8. Thank you for the helpful article. I have heard Praus as strength under control. I think what everyone is missing is the source of strength.

    Meekness is being gentle, while have the strength of a living God inside of us. I would argue that the phrase is correct but miss interpreted. That strength is reflected in the fruit of His Spirit. Gentleness, patience self control etc

    Most theology goes astray when we place the object in ourselves instead of the God who we were created to Glorify.

    1. I agree, Josh. I still think that, like humility and submission, there is an element of putting aside strength and laying down power, but paradoxically that means relying on strength from God.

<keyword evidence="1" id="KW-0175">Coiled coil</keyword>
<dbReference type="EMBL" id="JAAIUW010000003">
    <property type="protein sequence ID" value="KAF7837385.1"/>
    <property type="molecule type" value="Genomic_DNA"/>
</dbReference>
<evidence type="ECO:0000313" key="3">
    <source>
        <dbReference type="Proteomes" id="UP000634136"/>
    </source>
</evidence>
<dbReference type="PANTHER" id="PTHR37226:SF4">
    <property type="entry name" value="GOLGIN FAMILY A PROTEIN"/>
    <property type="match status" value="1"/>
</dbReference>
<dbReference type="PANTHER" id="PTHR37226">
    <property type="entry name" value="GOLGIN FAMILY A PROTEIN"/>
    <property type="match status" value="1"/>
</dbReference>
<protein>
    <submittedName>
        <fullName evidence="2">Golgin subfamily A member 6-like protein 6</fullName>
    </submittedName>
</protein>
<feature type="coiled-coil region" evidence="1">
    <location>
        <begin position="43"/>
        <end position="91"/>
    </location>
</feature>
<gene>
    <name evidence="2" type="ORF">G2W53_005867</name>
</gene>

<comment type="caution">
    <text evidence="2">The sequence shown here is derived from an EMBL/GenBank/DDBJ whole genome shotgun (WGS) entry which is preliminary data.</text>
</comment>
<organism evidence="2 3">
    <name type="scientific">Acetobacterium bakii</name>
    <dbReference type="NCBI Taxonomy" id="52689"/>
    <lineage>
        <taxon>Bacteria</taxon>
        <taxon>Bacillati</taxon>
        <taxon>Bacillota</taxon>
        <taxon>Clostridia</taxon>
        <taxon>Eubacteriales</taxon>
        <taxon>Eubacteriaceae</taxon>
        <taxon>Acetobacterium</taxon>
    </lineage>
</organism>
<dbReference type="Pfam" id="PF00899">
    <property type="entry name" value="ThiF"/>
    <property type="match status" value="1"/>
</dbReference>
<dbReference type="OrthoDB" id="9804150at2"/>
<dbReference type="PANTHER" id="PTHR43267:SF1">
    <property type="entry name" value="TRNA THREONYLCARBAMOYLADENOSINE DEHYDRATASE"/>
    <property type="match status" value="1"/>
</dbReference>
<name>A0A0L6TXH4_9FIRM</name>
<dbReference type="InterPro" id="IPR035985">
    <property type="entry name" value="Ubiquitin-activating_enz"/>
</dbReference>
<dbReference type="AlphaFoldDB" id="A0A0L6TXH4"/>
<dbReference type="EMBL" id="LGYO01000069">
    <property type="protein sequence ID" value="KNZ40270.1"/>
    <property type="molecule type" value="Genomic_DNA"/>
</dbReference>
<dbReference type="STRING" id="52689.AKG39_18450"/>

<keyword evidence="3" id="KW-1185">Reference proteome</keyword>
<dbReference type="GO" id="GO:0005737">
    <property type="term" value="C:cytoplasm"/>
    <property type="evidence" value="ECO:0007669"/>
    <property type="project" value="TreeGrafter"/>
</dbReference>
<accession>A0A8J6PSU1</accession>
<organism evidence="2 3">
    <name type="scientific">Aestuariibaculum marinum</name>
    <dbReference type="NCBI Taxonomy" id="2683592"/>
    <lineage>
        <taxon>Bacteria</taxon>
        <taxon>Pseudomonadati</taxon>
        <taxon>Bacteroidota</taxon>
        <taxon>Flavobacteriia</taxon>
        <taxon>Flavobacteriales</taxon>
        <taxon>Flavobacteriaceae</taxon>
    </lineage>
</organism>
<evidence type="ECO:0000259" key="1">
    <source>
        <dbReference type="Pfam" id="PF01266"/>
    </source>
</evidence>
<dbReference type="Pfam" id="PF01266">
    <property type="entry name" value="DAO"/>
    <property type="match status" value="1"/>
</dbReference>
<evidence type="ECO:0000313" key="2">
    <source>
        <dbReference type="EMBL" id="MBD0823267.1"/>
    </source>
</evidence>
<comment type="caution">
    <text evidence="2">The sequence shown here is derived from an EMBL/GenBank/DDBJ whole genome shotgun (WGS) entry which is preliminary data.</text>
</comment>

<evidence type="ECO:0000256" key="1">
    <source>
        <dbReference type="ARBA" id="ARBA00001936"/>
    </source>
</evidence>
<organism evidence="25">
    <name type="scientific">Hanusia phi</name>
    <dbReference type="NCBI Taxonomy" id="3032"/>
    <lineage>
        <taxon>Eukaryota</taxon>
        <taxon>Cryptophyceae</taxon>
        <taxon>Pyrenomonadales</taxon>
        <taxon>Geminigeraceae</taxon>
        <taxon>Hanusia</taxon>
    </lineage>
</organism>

9. First of all, I’d like to thank you for your thorough analysis. I haven’t read through all the comments and replies yet, but I intend to. I want to give a brief response before I lose sight of my thoughts or let them be swayed by other comments. It feels as though this is a passive attempt to right a potential wrong that ‘praus’ is being miss-labeled as inherently masculine by emphasizing the nuance of implied strength. I agree that this word is, in fact, a universal virtue that applies to both masculine and feminine. I believe in the biblical context, men needed to be corrected on their misunderstanding of the word more than women. I believe that could be true today, as well. I believe the nuance that can apply more accurately to each of your examples is in ‘control.’ But unlike self-control ‘praus’ has an essence of external impact. Meekness does not imply “no anger” it implies control of said “anger” based on external moral influence. If it were up to us we would retaliate but we place ourselves under the moral subjection of a greater power. In Christianity that greater power is the example and direction of Christ and His teachings. Strength is certainly a part of the example of warhorses because they are strong creatures. But as you mentioned the Jewish Christians had no “strength/power” in the context that they heard these words. This point shows that you are aware that that context in which this word is being used doesn’t mean physical strength or masculine power. And as indicated earlier I don’t believe it is an inner-strength either. ‘Praus’ can better be defined by “an obedience to a greater external strength”. In the case of horses, it’s their rider. In the case of men in a combat regiment, it is the code that they adhere to, spoken, and unspoken. In the case of the fish, it is the Syrians. In the case of the farm animal, it is their caretaker. In the first century, women had no choice but to accept a submissive role to an outside authority. Men on the other hand believed they were that authority. Men needed to know then and still need to be taught that God’s moral law is the authority and that we should be obedient to that law. And like one of your examples stated we need to be obedient to the slightest nudge of our Master’s voice, not be weak but be ready to do His will no matter how chaotic the world around us appears. I could be wrong but this is how I see the word ‘praus’ as needing to be understood today. This applies to males and females alike. Tame may be the best translation but not how we see tameness today. We see tameness as removing a wild nature. Tameness in the sense of meekness; is retaining the wild spirit while placing it under willing sudjection to an outside authority. In the Christain sense, the ultimate authority, God.